How do I handle low free memory or high swap usage issues in my Amazon RDS for Oracle database instance?

Last updated: 2021-09-30

I want to handle low free memory or high swap usage issues in my Amazon Relational Database Service (Amazon RDS) for Oracle DB instance.

Short description

In Oracle databases, the available memory is mainly used by program global area (PGA) and system global area (SGA). When you're configuring an Oracle DB instance, be sure that the sum of these two components is less than the total physical memory to make free memory available for other host processes and functionalities. You must tune the memory parameters to avoid high swap usage and the usage of large amounts of physical memory. For more information about swap usage and the recommended limits, see Why is my Amazon RDS DB instance using swap memory when I have sufficient memory?

If your DB instance uses automatic memory management, then the total amount of memory used by the Oracle databases is managed by the parameters MEMORY_TARGET and MEMORY_MAX_TARGET. The value set in MEMORY_TARGET is equal to sum of SGA and PGA. Memory used by SGA is determined by the parameters SGA_MAX_SIZE and SGA_TARGET. Memory used by PGA is managed by the parameters PGA_AGGREGATE_TARGET and PGA_AGGREGATE_LIMIT. The default values for these parameters are set high for performance reasons. However, in certain use cases, these high values can cause memory contention and high swap usage.

Resolution

To troubleshoot this issue, use either of the following methods based on the memory management mode of your instance.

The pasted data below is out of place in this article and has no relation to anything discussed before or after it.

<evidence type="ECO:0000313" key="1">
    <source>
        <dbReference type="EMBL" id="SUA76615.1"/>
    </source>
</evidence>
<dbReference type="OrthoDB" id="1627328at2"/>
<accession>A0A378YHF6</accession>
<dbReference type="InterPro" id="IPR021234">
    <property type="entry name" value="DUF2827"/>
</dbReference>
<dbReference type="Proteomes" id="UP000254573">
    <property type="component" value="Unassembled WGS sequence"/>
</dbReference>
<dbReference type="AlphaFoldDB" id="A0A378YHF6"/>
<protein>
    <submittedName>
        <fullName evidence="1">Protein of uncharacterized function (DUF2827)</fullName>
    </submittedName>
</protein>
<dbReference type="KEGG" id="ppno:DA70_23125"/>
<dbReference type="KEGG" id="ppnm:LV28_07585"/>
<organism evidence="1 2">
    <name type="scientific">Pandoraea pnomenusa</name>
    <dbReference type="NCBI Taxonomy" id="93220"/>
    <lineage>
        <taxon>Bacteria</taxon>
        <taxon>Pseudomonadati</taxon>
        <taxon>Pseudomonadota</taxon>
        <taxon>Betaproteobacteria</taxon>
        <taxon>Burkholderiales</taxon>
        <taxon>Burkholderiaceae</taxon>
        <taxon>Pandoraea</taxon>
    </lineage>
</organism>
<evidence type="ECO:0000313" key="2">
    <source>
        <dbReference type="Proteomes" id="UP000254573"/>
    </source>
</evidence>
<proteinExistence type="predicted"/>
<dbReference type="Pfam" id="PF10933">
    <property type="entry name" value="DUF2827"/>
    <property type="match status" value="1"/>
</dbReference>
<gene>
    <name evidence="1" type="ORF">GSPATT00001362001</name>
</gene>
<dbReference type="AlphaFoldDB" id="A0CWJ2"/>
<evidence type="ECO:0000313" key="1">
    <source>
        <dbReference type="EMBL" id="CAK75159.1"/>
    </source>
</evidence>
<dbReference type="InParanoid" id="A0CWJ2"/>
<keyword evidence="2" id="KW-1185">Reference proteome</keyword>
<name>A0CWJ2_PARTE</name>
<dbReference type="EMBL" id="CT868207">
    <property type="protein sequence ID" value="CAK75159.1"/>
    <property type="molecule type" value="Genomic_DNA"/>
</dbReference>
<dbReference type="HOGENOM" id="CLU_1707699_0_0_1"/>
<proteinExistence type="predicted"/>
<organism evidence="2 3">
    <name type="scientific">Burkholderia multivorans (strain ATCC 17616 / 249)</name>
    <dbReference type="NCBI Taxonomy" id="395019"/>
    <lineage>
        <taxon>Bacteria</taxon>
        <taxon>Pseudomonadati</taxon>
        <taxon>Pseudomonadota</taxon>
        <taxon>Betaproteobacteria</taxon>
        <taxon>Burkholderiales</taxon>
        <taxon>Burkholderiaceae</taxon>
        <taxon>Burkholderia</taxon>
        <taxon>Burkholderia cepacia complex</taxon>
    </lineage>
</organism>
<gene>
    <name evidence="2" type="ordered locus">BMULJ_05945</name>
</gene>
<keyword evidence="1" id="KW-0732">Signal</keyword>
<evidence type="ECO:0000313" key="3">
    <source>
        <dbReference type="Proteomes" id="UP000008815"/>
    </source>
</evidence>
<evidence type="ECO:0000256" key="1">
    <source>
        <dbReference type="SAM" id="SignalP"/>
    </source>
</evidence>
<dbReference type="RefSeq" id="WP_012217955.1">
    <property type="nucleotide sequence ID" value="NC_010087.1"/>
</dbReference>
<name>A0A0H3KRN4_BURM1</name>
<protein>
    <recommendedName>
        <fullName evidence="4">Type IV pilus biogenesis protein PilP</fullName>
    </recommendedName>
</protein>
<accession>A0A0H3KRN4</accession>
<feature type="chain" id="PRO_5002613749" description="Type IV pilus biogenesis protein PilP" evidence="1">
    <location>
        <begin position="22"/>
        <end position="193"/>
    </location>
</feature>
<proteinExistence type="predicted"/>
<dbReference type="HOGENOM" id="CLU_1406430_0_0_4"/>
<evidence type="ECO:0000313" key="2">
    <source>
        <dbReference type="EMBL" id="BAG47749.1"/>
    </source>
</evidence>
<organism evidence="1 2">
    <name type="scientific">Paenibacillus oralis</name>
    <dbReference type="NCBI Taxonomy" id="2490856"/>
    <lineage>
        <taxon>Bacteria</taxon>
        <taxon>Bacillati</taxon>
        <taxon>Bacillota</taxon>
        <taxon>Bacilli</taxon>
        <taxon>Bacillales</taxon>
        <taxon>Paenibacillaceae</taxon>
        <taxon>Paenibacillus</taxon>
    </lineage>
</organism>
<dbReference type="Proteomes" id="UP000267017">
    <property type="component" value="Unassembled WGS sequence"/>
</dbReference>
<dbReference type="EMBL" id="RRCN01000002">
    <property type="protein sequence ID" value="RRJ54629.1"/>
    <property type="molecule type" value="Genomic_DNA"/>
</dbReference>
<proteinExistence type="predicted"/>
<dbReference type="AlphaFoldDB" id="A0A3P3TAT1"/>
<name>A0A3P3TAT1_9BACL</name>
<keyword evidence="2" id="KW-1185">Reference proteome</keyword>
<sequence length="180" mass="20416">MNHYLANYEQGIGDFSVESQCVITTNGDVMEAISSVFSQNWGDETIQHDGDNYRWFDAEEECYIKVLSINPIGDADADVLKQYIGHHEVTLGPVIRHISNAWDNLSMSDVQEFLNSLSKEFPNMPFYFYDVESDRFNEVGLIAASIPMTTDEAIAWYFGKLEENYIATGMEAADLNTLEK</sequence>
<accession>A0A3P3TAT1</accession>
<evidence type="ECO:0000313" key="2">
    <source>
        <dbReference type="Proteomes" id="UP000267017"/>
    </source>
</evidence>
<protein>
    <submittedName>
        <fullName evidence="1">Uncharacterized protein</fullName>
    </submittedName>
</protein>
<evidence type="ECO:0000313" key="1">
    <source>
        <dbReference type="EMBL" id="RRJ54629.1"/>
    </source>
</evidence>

• If your DB instance uses automatic memory management, then decrease the value of MEMORY_TARGET.
  • If your DB instance uses automatic shared memory management, then decrease the values of PGA and SGA parameters in your instance.

Note: Though these parameters are dynamic parameters, you must reboot your instance without failover for these parameters to be modified. For more information, see the Note in Enabling HugePages for an Oracle DB instance.

Try the following troubleshooting steps:

1.    Check if your DB instance uses automatic memory management or automatic shared memory management. You can do so by checking the parameters SGA, PGA, and MEMORY_TARGET:

SQL> SHOW PARAMETER SGA;

SQL> SHOW PARAMETER PGA;

SQL> SHOW PARAMETER MEMORY_TARGET;
  • If MEMORY_TARGET is set, then the instance uses automatic memory management.
  • If MEMORY_TARGET not set, but SGA_TARGET and PGA_AGGREGATE_TARGET are set, then the instance uses automatic shared memory management.

For more information on different memory management modes, see Oracle documentation for About memory management.

2.    Run the following queries to view the memory usage by PGA and SGA, respectively:

SQL> SELECT (value/1024/1024) CURRENT_PGA_IN_USE_IN_MB FROM V$PGASTAT WHERE NAME ='total PGA inuse';

SQL> SELECT SUM (bytes/1024/1024) CURRENT_SGA_SIZE_IN_MB FROM V$SGASTAT;

Run the following queries to view the maximum memory allocated for PGA and SGA, respectively, after the last reboot:

SQL> SELECT (value/1024/1024) MAX_PGA_ALLOCATED_IN_MB FROM V$PGASTAT WHERE NAME = 'maximum PGA allocated';

SQL> SELECT SUM (bytes/1024/1024) MAX_SGA_SIZE_IN_MB FROM V$SGAINFO WHERE NAME='Maximum SGA Size';

Run the following queries to view the advisory views for PGA and SGA, respectively:

SQL> SELECT PGA_TARGET_FOR_ESTIMATE,
PGA_TARGET_FACTOR, ADVICE_STATUS, ESTD_TIME, ESTD_PGA_CACHE_HIT_PERCENTAGE FROM
V$PGA_TARGET_ADVICE ORDER BY PGA_TARGET_FACTOR;

SQL> SELECT SGA_SIZE,
SGA_SIZE_FACTOR, ESTD_DB_TIME_FACTOR, ESTD_PHYSICAL_READS FROM
V$SGA_TARGET_ADVICE ORDER BY SGA_SIZE ASC;

3.    Define appropriate settings for memory parameters to avoid excessive memory consumption and high swap usage. These settings can also help you to tune the database for better performance. You can change any of the parameters in these examples using the instance parameter group.

If your instance uses automatic memory management, then only the MEMORY_TARGET parameter is set. This parameter is set to the following value, by default:

MEMORY_TARGET = MEMORY_MAX_TARGET = {DBInstanceClassMemory*3/4}